A German filmmaker contacted me to be a part of an upcoming documentary about the renowned violinist Anne-Sophie Mutter. When asked which people have influenced her most as an artist, she named tennis star Roger Federer, composer John Williams, and me. What an honor. We will all be included in this upcoming film, to be released on German national television next year.
My segment was recorded when Anne-Sophie was in NYC last month to perform at the Carnegie Hall opening night concert and gala. The gala dinner, which we attended together at Cipriani’s, was one for the record books. Over $5 million raised in one night, mainly to be used for youth music programs and school outreach.
Back to the documentary interview. We met at the Lotte New York Palace, and sat down in the well-appointed Rarities lounge.
Over the course of two hours we had so much fun, asking questions I’ve always wanted to ask, and generally horsing around with good-natured jabs at each other. At one point I challenged Anne-Sophie to learn a simple one-handed cut of a deck of cards. This sleight, known as the Charlier Cut, is considered a beginner-level move. She has such incredible dexterity, so I figured she should be able to learn the Charlier Cut quicker than most. Well, she couldn’t quite get it at all. To get back at me, Anne-Sophie retaliated, “Well I bet you can’t play my instrument, either!”
At that, she reached down to her violin case, opened the lid, and removed her Stradivarius. “Would you like to try?”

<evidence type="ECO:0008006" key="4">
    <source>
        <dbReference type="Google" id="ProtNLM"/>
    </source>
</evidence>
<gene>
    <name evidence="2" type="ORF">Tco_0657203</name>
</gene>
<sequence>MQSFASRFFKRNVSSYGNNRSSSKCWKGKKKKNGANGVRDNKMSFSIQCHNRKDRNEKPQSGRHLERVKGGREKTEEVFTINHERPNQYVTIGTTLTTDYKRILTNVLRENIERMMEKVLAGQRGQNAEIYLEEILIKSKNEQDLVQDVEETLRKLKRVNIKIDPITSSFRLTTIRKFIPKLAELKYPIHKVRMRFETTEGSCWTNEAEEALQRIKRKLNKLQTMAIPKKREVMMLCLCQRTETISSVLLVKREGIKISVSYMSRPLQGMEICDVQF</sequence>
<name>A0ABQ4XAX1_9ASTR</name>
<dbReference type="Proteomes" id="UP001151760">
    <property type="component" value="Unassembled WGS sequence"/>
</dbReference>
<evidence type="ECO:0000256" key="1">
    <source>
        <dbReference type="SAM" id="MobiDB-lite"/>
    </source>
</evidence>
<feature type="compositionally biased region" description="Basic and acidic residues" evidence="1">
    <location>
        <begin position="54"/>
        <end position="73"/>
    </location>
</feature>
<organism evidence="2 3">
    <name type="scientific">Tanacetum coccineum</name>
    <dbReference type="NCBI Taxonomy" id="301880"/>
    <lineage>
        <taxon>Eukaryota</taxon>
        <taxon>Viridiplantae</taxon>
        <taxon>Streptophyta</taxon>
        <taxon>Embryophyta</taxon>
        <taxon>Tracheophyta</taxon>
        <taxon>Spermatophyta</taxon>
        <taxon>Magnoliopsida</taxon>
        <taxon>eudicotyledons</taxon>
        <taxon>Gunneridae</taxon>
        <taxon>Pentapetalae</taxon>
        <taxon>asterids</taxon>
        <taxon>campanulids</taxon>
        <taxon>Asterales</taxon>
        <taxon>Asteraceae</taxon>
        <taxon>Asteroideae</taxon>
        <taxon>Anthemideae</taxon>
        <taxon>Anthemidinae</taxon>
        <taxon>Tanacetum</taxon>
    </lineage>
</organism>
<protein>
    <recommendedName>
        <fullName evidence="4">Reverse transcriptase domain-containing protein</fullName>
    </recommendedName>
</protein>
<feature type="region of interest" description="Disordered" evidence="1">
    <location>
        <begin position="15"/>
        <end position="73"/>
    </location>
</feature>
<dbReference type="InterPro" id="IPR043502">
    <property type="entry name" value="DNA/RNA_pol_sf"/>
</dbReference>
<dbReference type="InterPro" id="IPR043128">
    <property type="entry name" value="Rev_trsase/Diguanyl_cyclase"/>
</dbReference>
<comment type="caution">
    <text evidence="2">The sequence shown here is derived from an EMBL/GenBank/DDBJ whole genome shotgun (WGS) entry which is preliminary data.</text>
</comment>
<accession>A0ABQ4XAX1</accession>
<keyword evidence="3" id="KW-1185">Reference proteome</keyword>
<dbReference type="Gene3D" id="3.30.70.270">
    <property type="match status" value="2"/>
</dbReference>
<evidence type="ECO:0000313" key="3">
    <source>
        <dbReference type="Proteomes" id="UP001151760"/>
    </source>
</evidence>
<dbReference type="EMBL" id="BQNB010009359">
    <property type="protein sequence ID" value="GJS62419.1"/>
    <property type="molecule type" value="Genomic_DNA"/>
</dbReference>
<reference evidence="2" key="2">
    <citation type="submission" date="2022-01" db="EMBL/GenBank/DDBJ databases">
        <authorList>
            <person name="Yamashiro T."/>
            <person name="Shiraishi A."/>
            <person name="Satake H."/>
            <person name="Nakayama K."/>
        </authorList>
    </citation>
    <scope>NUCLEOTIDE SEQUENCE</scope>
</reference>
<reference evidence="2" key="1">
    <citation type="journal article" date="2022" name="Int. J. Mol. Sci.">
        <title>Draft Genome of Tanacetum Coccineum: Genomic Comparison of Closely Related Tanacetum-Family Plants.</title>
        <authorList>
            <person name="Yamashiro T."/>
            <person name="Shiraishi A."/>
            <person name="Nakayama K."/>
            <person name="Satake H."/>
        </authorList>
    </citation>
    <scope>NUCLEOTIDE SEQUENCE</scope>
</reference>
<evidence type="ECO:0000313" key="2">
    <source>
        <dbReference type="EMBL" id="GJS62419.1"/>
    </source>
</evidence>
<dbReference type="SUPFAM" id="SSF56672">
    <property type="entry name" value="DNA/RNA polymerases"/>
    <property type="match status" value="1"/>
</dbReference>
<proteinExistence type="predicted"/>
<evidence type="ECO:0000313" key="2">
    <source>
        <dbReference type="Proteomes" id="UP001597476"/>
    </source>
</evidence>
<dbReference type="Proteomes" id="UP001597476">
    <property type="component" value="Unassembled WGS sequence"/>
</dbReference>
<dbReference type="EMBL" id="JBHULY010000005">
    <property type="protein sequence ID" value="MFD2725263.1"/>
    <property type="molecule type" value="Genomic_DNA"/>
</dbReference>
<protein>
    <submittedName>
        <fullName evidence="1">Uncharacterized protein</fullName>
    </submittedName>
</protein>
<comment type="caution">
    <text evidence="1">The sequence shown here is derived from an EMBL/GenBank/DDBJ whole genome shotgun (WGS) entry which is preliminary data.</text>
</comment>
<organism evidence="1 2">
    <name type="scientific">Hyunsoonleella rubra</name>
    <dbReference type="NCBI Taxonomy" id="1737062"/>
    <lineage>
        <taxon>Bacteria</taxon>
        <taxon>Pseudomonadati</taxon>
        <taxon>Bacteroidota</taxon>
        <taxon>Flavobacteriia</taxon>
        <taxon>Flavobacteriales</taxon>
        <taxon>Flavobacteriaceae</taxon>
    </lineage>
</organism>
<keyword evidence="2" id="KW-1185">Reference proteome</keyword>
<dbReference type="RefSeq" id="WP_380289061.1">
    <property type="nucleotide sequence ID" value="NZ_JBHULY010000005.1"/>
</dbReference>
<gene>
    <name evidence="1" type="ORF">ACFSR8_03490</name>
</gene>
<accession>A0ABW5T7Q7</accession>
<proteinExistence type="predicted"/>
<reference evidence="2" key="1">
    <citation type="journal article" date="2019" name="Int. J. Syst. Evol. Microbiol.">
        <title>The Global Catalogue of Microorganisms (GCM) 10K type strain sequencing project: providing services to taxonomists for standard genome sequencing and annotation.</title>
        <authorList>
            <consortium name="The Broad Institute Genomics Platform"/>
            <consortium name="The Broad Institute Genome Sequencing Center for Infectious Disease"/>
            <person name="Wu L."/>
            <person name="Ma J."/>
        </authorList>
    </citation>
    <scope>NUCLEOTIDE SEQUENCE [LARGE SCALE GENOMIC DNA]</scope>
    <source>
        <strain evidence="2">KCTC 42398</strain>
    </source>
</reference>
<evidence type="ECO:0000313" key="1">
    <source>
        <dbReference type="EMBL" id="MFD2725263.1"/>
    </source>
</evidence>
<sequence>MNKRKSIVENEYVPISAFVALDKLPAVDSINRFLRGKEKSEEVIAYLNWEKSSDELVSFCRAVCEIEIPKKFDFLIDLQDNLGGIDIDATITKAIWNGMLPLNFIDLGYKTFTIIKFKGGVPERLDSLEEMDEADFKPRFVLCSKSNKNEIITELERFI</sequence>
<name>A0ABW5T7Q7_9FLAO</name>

I was flabbergasted. She said that she has never let anyone else hold or play it, aside from her violin technician in Paris.
Well folks, I am not a violinist. And I admit that it sounds awful. For me, it was more of a “Scratch-ivarius.”
But I realized a once-in-a-lifetime chance when I saw it, and did my best to play her priceless antique instrument, made in 1710. I knew how to hold the bow, but my technique stopped there. I played a few open strings, and then tried basic fingering. It was so bad, and Anne-Sophie cracked me up when she said, “If we were making a silent movie, this would be fabulous!”
Without further adieu, here is my horribly awkward attempt to play this finest of all instruments. Don’t judge. The next night, Anne-Sophie played the same violin on stage at Carnegie Hall, with the world-renowned Cleveland Orchestra.
I will post a link to the full documentary when it is released in Germany. In the meantime, enjoy this video of Anne-Sophie Mutter playing the same instrument that I butchered. Clearly it is the artist, not the tool!